The last fight of the quarter finals was Bonjasky versus Zimmerman. This was a match-up Errol had requested by stepping into the opposing slot at the draw. Errol has suffered losses to both Badr Hari at last year’s final and Peter Aerts in a close extension round decision in recent times, and Bonjasky looked like a case of biting off more than he could chew. While this may have seemed the case when Remy caught him with a straight punch, dropping him for an eight count, Errol rose and gave the crowd what K1 is known for; tooth-and-nail excitement. Remy fended off the onslaught with his famous defence, but Errol made him pay; one of his body rips knocking Remy back onto his heels. By the decision, Errol had cemented his growing reputation as an all-or-nothing fighter, and a very battered Remy Bonjasky made his appointment with Schilt in the semis.

MMA versus kickboxing has become the recent flavour of K1, and the first super fight pitted Romanian rising star Daniel Ghita against Golden Glory MMA fighter Sergei Kharitonov. Ghita wowed the world with his performance in the WGP 2009 Tokyo Qualifier but was unlucky enough to meet a newly-inspired Semmy Schilt in the Final 16. That night, it looked like Schilt had scared Ghita’s form out of him – gone was the blistering array of leg kicks he used to carve his way into the ranks of K1’s elite. While they had returned for this fight, little of his technical brilliance had followed, so we had a fairly dull dynamic of Ghita kicking Kharitionov’s legs, who stood and absorbed it, occasionally countering with a sweep. The most remarkable aspect of the contest was Kharitonov’s ability to remain standing. By the third round, Kharitonov had gone horizontal and the referee awarded the win to Ghita.

Semi-final one saw Badr Hari fighting Alistair Overeem for a place in the finals. This fight was loaded with expectation, given the way Alistair had swiftly dispatched Hari at their first meeting. Hari had also put the pressure on himself by promising to eliminate Alistair in less than a round. Nerves played more than a small part in what followed next; Hari came out blazing as he had in his first match, catching Alistair with a straight punch. Alistair kissed the canvas, and hadn’t made it far past the eight count before Badr struck again, scoring with a high kick. The ropes caught Alistair and the referee intervened. The fight was over, and Hari had made it to the finals in record time.

Schilt versus Bonjasky started off promising enough when Remy finding Semmy’s jaw with a looping hook that floored the three-time champion. It was not to last, however, as Zimmerman’s damage quickly made itself apparent; Remy had won that battle but was losing the war. The script seemed the same as it had for Semmy’s first fight, courtesy of a well-timed low kick. Remy’s campaign for his fourth title had concluded, and Schilt had set the stage for his.

The second super-fight saw Japanese heavyweight title holder Kyotaro facing off against Tyrone Spong. Spong was proclaimed the next big thing in 2009, and as is often the way with grand pronouncements, was soon beaten by Nathan Corbett and then Gokhan Saki. Kyotaro has been saddled with a similar curse, so both men met under the shadow of Kyotaro’s recent K1 heavyweight title. Even ‘creative’ refereeing couldn’t save him, however, and Spong’s skill and experience soon won over Kyotaro’s unconventional style and skilful, edge-of-the-seat evasions.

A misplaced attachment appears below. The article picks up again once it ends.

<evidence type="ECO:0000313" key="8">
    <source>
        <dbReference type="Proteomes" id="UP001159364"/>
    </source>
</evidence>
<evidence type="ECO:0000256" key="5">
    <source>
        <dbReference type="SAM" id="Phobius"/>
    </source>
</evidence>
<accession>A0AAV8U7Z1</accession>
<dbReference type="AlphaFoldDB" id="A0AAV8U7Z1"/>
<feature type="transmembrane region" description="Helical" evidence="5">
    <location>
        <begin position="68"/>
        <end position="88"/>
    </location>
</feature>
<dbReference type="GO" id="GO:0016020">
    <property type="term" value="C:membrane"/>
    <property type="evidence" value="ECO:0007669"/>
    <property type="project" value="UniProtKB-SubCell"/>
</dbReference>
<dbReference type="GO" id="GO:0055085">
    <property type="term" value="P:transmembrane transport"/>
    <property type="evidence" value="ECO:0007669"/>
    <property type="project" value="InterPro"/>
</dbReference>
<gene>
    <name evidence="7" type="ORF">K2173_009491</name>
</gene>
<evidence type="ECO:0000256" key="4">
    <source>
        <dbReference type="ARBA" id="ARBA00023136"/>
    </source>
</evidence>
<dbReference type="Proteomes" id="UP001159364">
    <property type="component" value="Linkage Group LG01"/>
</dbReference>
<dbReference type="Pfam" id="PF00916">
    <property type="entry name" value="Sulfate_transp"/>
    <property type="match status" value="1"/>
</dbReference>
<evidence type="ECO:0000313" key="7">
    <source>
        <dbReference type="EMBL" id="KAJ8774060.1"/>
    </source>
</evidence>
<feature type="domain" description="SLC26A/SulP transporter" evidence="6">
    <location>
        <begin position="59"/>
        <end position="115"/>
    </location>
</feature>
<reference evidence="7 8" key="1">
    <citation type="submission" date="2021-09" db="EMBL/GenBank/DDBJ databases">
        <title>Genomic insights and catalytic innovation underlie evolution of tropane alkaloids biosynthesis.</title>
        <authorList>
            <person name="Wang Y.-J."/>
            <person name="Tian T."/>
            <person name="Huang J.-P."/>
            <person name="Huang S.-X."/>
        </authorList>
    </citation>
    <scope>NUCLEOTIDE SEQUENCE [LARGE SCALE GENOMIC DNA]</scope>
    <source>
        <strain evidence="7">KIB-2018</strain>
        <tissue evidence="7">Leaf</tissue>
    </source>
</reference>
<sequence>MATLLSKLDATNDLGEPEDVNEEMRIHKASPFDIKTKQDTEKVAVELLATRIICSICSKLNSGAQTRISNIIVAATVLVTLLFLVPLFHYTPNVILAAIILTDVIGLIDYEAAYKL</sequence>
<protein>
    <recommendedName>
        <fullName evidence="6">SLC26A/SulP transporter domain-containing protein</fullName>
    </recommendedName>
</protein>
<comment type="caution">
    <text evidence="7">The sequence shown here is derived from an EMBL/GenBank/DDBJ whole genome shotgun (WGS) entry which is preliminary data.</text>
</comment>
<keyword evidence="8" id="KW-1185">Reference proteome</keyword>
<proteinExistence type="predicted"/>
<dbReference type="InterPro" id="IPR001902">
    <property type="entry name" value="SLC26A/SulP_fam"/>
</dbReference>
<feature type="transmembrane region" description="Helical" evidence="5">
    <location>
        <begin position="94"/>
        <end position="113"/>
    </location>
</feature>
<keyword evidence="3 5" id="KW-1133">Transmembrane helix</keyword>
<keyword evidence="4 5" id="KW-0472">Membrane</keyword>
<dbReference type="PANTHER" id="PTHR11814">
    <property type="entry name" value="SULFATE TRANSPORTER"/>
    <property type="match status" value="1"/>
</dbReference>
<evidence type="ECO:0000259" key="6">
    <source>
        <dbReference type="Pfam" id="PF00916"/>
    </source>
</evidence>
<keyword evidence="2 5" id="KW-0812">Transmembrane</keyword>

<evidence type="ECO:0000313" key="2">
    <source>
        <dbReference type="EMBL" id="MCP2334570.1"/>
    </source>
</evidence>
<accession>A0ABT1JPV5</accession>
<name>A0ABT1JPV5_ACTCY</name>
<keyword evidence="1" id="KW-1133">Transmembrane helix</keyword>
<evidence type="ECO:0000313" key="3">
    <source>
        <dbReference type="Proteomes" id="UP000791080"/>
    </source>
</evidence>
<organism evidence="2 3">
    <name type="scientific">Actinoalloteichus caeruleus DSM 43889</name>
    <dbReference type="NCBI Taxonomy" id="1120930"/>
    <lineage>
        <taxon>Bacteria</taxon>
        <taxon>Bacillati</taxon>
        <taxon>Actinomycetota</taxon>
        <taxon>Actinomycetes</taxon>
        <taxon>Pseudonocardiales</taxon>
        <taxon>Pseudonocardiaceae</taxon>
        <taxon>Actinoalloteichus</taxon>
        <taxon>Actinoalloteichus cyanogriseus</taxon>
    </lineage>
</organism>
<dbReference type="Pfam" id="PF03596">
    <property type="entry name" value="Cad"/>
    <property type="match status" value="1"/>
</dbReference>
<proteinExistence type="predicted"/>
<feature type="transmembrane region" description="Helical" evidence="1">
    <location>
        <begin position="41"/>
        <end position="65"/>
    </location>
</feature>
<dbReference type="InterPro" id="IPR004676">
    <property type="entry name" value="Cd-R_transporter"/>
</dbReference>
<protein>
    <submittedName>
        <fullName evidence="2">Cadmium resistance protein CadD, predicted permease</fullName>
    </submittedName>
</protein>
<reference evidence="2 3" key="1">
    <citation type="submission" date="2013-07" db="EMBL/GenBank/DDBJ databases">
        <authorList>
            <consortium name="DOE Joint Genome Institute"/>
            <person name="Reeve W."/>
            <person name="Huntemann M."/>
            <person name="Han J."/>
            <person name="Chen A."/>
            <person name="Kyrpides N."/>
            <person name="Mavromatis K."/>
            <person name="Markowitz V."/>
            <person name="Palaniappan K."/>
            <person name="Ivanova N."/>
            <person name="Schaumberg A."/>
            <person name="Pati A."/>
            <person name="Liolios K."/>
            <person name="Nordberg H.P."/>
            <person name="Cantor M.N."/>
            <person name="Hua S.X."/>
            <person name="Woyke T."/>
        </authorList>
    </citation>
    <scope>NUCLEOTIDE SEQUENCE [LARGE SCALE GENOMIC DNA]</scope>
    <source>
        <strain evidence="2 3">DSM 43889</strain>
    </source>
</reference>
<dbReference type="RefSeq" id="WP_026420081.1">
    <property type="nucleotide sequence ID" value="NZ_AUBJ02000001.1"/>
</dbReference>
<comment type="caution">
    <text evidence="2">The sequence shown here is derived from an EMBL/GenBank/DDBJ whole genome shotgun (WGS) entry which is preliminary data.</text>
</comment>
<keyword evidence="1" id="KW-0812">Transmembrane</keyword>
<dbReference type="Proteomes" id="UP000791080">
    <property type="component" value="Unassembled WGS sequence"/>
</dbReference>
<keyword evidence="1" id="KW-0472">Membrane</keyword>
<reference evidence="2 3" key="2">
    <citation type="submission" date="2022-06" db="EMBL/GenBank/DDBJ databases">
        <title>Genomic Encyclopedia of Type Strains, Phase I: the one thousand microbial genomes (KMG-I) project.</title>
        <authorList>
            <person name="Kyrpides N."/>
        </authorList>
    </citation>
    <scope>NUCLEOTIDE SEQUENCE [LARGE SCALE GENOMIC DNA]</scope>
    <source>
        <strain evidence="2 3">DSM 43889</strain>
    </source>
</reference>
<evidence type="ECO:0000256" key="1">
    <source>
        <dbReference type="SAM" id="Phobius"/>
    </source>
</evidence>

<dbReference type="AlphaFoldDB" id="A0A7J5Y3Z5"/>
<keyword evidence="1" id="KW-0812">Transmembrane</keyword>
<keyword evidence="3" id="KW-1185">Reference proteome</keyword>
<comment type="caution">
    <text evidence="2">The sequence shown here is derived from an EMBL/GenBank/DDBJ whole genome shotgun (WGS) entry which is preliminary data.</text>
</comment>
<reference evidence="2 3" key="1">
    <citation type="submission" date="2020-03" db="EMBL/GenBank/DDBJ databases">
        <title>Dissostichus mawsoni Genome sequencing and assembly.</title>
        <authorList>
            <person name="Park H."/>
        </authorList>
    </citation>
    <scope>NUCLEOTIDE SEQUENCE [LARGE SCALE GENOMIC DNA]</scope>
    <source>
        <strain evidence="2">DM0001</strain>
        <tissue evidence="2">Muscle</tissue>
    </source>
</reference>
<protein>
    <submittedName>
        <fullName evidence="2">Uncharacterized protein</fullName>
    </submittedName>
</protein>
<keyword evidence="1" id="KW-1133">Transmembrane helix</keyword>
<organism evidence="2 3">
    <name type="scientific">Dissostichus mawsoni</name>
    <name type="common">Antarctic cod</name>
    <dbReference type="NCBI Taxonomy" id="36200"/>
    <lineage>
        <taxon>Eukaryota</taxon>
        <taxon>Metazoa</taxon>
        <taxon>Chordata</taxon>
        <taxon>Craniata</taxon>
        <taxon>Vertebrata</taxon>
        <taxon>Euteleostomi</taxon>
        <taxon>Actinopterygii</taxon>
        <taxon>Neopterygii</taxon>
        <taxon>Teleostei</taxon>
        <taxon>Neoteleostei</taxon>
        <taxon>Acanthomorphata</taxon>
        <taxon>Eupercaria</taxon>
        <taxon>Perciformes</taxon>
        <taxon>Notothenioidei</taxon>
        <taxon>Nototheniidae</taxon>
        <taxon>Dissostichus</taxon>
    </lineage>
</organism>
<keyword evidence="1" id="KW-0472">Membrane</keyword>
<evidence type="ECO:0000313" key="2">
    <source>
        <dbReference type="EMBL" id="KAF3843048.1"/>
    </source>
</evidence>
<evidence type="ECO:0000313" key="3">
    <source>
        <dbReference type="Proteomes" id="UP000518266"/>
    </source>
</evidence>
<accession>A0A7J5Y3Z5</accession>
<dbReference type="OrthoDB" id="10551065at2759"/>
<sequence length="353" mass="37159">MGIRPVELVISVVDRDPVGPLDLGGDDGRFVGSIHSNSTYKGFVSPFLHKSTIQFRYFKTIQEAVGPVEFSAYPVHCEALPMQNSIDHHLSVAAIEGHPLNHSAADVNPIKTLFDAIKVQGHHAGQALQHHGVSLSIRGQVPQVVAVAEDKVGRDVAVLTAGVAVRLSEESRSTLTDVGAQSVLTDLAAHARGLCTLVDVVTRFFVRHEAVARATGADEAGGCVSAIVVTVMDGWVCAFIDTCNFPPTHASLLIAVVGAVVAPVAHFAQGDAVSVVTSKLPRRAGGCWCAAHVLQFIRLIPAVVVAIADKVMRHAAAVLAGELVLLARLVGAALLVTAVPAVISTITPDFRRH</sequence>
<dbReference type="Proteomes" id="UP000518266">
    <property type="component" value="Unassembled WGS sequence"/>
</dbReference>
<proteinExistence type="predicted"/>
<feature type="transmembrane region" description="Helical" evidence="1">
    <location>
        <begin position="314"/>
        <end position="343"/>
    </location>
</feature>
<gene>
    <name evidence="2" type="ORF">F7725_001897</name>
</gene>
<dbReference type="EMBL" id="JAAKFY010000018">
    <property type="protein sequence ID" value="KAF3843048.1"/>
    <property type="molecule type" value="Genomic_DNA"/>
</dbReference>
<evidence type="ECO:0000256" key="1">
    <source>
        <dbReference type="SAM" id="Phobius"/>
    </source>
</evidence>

The final fight took place on the back of a lot of genuine hype. For so long, Schilt had been the unbeatable monster. Badr Hari is the talent-to-burn rising star, and at their first meeting in Amsterdam 6 months’ ago, Hari had found the weakness in Schilt’s armour. The question was, had a new era found its way into K1, or would Schilt reassert his exceptional grasp?

As per his first two fights, Hari came out swinging. Schilt leaned back out of the way and found his mark with a solid jab that sent Badr to the canvas for his first down. Badr rose, obviously dazed, and rather than collecting himself, rushed straight back in and was dropped again with a push kick to the jaw. The outcome was a foregone conclusion by this time, but given that three downs are allowed in the final match, everyone except for Badr waited for the last. Semmy utilised the kick which had dispatched Le Banner and became a four-time GP winner, shaving a full minute off Peter Aerts’ 1998 record. He had disposed of all three opponents in 5 minutes 13 seconds.                      

Part of the attraction of heavyweight kickboxing is the sudden-death aspect; it makes for edge-of-the-seat, high-stakes action. The only problem is, when the KO ratio is so high, it makes for a lightning-fast tournament where you don’t see a lot of actual fighting and are left with a high proportion of ‘what if’ questions. The only question I felt was answered this year was any remaining shreds of doubt about the dominance of Semmy Schilt. On goes the dominance of both the Dutch behemoth and K1’s greatest marketing nightmare.